I recently interacted with a blog post regarding Jennifer Knapp's coming out. As I should have expected, it did not go well. I write the following to clarify my thinking and will likely write more after this to deal with the comments to that original post.
In his Knapp post, the author wrote of Elton John’s ex-partner's suicide saying, "Was there a church community that respected him as he was without condemnation or the pressure to change?"
First, the majority of my issue has nothing to do with homosexuality. This is more about the role of the believer, the community of faith, and how we interact with those dealing with temptation and sin. As I think about my first point of contention, we could just as easily be speaking of someone wrestling with pornography, stealing, lying, etc... I will deal separately with the issue of homosexuality but here I'd like to focus on the misdirection (intentional or not) often employed by those seeking to defend homosexuals. I find their approach to be less loving and less life-giving than the alternatives they confront.
The quote mixes respect and condemnation with pressure to change. Since we are God's image bearers, we honor God when we honor others because this reflects His image. And vice-versa, because others are made in His image, we honor God when we honor them. Disrespect and condemnation should never flow from us ... but what is pressure to change? It depends on what pressure means. Clearly I cannot and should not pretend to be the Holy Spirit to someone else. At the same time we are called to instruct, exhort, and confront. We are to be instruments of change toward good works in the lives of others.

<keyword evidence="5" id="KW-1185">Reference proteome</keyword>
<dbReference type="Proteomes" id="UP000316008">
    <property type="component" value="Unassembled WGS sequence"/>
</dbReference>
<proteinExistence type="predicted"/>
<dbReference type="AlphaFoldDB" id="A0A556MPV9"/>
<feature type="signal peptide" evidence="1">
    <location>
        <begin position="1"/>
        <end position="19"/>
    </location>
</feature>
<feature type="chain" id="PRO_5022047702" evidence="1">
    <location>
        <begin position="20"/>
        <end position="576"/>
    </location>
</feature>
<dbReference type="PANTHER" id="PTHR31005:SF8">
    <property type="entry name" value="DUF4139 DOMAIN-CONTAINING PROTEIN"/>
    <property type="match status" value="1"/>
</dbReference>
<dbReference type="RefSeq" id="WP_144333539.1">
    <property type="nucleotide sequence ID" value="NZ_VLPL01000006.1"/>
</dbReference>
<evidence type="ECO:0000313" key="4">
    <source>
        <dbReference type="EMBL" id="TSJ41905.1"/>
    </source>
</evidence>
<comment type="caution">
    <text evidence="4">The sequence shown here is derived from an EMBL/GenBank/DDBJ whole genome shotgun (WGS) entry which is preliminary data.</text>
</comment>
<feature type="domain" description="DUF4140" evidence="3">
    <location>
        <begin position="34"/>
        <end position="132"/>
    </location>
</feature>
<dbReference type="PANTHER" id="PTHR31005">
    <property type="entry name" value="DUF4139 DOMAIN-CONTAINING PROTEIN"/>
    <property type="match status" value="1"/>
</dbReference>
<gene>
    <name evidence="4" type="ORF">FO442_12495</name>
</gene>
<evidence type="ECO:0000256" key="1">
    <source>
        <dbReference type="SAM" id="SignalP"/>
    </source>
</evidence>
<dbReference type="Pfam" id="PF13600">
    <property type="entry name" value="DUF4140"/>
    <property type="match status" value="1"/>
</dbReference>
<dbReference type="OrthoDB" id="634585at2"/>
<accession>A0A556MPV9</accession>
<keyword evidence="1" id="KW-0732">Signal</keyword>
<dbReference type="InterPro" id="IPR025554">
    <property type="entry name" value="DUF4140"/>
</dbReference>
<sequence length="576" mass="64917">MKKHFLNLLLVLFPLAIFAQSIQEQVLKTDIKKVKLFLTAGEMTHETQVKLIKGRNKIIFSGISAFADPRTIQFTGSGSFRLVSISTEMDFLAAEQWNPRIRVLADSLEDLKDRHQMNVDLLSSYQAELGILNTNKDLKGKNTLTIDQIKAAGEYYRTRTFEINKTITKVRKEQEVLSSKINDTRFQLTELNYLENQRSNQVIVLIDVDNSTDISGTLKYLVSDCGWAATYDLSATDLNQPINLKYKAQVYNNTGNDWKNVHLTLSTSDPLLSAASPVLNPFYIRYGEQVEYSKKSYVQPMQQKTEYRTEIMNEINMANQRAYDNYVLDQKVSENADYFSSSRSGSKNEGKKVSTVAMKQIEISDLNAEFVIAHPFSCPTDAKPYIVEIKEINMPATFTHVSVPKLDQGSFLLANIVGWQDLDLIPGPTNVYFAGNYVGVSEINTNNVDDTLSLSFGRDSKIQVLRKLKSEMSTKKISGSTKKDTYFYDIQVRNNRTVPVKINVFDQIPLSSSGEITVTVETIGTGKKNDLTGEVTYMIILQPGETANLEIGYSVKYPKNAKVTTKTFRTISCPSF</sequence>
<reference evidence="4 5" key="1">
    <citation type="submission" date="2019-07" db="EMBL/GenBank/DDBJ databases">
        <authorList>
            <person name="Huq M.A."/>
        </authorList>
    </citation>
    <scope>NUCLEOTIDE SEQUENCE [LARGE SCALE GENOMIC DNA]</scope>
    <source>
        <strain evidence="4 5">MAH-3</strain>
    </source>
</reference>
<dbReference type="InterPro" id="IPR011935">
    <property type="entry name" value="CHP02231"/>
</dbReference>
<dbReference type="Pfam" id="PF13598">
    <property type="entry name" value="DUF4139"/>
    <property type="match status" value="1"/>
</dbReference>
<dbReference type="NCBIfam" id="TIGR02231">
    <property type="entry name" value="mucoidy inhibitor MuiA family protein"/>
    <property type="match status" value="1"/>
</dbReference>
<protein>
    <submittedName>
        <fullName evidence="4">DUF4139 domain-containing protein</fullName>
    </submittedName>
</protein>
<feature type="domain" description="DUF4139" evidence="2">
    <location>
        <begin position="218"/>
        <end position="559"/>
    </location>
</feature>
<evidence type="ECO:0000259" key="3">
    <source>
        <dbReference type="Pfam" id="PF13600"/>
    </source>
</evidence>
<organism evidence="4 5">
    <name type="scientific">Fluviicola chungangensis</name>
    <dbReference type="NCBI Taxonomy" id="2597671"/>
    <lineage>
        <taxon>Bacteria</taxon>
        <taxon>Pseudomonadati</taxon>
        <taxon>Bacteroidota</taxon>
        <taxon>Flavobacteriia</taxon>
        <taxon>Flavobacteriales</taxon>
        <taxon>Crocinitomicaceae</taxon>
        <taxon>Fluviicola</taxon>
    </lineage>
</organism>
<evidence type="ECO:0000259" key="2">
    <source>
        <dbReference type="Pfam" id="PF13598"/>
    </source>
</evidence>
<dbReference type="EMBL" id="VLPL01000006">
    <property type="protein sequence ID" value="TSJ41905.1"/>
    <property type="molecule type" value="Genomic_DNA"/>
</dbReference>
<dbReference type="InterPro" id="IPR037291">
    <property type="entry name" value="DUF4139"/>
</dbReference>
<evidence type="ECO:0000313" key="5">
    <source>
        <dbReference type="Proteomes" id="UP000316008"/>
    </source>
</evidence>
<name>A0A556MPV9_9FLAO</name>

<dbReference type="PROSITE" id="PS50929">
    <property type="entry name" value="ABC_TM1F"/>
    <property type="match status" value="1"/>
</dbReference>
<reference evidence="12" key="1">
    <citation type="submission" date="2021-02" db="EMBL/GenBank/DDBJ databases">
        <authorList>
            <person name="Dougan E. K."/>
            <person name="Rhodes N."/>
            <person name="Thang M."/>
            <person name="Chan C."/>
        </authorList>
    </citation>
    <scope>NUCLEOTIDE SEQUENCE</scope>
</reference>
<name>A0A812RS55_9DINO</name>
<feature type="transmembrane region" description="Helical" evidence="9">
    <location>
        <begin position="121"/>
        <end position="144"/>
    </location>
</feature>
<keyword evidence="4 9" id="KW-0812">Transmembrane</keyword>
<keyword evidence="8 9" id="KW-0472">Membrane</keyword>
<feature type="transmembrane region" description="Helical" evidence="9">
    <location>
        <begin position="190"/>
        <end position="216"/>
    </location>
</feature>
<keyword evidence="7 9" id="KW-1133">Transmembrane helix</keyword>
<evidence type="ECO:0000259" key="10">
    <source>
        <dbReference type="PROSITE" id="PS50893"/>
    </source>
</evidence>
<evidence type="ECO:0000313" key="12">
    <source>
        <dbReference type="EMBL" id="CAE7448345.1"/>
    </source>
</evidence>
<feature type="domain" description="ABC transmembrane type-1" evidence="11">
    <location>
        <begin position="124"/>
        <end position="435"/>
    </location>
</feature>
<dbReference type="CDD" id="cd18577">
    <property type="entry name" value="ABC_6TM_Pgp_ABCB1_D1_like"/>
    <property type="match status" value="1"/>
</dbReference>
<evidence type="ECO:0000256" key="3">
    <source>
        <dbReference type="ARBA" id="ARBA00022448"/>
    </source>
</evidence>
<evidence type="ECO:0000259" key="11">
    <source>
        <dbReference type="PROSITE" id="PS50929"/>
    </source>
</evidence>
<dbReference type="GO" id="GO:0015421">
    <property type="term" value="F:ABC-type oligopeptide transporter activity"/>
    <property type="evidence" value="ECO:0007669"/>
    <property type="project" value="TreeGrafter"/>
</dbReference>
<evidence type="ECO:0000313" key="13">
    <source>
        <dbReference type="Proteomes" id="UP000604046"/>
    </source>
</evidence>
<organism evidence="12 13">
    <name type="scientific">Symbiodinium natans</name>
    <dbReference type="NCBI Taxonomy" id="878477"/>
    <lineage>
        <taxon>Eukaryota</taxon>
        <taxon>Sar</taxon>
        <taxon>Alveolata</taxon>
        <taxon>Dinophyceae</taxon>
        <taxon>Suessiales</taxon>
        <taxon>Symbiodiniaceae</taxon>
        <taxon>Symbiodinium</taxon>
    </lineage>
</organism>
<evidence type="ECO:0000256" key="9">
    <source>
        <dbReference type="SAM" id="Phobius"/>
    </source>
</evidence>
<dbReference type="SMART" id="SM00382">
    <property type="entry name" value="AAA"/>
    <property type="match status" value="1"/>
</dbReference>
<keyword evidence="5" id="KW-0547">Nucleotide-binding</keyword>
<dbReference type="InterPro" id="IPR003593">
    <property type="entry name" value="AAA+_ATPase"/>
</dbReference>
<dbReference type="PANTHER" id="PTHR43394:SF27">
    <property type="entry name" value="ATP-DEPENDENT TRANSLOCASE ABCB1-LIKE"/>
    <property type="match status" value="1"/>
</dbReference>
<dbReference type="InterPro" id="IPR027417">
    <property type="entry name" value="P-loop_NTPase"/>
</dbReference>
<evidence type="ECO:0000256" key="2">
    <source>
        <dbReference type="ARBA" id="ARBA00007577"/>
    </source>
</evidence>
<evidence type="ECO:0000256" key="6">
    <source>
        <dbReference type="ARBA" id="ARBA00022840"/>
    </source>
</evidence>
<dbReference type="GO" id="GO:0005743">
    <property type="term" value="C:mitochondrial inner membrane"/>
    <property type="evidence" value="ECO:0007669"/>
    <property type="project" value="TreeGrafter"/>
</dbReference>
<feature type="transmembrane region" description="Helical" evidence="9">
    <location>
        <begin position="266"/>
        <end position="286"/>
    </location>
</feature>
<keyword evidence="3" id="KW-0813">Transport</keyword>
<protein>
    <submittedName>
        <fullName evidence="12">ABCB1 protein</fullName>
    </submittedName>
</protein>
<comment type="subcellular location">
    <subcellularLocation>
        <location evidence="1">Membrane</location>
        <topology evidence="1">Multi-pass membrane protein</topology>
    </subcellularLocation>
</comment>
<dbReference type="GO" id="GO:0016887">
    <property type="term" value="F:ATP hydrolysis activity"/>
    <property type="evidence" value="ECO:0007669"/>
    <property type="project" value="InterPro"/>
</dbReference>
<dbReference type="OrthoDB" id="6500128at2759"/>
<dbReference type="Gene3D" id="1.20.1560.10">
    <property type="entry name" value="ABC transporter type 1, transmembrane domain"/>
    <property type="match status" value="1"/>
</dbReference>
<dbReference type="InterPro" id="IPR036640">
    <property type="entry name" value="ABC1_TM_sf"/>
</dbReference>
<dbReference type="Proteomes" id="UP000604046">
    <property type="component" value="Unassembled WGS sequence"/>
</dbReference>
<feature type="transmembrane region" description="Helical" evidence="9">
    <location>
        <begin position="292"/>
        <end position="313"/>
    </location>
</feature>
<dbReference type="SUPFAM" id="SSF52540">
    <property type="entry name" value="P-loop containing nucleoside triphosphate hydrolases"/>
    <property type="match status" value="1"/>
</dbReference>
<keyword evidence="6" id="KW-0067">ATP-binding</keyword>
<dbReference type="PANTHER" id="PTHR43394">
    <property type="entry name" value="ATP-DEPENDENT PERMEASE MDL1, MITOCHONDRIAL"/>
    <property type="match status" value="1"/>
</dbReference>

And what does respected him as he was mean? Does it really mean respect or is that code for approve? Often it is the latter.
To be part of someone's life to resist temptation is absolutely what we do. To be part of someone's life for the confession of sin and repentance is absolutely what we do. To be part of the subsequent healing and forgiveness process is absolutely what we do. To claim to not is to deny a significant aspect of what we the Church are. And to imply that doing so violates respect and brings condemnation is to twist the very heart of Scripture.
So as I read this I see reaction to the ugly side of historic church life. But rather than returning to the life-giving practices of what God intended for the Church, many are suggesting something far less and in doing so, they are becoming false-teachers.